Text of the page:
Buying Guide for Snowshoes


By Steve Kopitz


Snowshoes may seem basic enough to buy as a first timer but as avid snowshoe enthusiasts would beg to differ. Although from the outside looking in it seems pretty cut and dry there are some major things to consider when purchasing a set of snowshoes. Things like; what type of snowshoe is going to work best for me, what other than snowshoes will I need to purchase and exactly how do I get started snowshoeing? All of these are adequate questions to ask when buying snowshoes and these are all things we look to answer here in this Snowshoe buying guide.


Click on a section below to jump ahead to that section:

Types of Snowshoes Snowshoe Accessories Getting Started Snowshoeing


Types of Snowshoes


There are 3 main types of different snowshoes and there are also women’s models in each of these styles. The main styles are recreational, backcountry, race and of course women’s in each of these.


Recreational Snowshoes

Backcountry Snowshoes

Race Snowshoes


Recreational Snowshoes- Recreational snowshoes are going to be the most popular model of snowshoes as these are the most widely used and adapt in many different situations and terrain. When you get a recreational snowshoe you get a less aggressive snowshoe that works well for flat or light rolling terrain like golf courses, packed trails and just walking around in lighter snow cover.

Recreational Snowshoes

Recreational snowshoes are great for walking the dog and a lot of people keep them in there cars in case of a snow emergency. Recreational snowshoes work best on harder packed snow but you can occasionally break your own path if you need to get through some deeper snow or rougher terrain. Equipped with moderate crampons, the metal attachment on the bottom that grips the snow, you can still dig in and get a great grip on most all icy terrain. Recreational snowshoes are typically geared towards entry level to intermediate snowshoe enthusiasts and are available at great prices.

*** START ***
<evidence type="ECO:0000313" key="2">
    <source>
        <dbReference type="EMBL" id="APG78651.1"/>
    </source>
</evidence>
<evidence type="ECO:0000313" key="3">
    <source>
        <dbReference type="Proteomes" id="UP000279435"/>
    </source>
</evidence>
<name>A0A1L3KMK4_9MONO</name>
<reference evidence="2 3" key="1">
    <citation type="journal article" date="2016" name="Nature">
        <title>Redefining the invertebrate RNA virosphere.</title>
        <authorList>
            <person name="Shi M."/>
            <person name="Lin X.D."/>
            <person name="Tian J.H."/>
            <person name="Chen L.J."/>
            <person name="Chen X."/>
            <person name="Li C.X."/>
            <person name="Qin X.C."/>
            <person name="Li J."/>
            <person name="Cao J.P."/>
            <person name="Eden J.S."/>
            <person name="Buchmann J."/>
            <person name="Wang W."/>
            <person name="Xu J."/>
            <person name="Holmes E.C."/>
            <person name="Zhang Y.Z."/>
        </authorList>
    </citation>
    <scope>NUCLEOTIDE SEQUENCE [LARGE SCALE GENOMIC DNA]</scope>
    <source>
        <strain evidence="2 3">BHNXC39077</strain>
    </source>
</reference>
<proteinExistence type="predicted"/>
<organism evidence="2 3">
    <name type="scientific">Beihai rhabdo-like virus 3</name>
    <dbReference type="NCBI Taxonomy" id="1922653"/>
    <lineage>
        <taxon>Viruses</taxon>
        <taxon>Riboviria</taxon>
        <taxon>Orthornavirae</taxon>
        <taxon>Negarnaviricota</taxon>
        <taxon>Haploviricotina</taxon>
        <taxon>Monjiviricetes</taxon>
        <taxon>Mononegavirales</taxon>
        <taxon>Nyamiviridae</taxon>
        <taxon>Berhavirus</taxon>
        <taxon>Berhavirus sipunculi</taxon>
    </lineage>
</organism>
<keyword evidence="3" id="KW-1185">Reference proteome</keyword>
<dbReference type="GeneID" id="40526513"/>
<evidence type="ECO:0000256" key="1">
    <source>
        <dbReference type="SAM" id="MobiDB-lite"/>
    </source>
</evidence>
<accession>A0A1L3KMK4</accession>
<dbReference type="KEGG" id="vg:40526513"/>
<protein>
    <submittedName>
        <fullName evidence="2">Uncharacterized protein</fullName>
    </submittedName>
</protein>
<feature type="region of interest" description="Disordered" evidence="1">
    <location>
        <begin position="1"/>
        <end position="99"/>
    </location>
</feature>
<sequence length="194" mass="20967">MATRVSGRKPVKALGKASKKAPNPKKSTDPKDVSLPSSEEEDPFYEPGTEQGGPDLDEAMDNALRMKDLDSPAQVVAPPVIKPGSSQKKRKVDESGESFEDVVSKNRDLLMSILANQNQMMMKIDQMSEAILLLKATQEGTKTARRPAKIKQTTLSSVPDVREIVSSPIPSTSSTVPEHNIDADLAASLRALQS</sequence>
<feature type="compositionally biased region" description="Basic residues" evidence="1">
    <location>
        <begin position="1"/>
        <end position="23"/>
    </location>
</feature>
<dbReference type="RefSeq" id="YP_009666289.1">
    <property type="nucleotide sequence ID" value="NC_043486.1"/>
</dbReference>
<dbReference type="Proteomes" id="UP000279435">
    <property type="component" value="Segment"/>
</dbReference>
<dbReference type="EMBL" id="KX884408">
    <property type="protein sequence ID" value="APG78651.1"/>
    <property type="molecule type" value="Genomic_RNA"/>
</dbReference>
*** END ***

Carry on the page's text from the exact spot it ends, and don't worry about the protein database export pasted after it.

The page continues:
Backcountry Snowshoes- Generally beefed up all throughout backcountry snowshoes are the Megatron of snowshoes. These snowshoes are going to allow you to break your own trail and explore deeper more rough terrain without issue. Backcountry snowshoes are really the SUV of snowshoes; you can be comfortable on a packed down trail at your favorite state park or golf course and then take the shoes over to the backcountry and be at home in the deeper snow and more adverse terrain.

Backcountry Snowshoes

Built with beefier bindings and larger crampons backcountry snowshoes are built like tanks to not only perform but to actually last through many uses. If you stay only on the packed down path and don’t stray it’d probably be best to stay with recreational snowshoes but if you like to make your own path or live in a part of the world that gets hit with harsh winters take the step up to backcountry snowshoes.


Running Snowshoes- Running snowshoes or fitness snowshoes are built for speed and easy control. Typically more streamline and lighter weight these snowshoes are able to be used on harder packed terrain at higher speeds. Built with training, running and even winter marathons in mind these snowshoes are definitely performance minded.

Running Snowshoes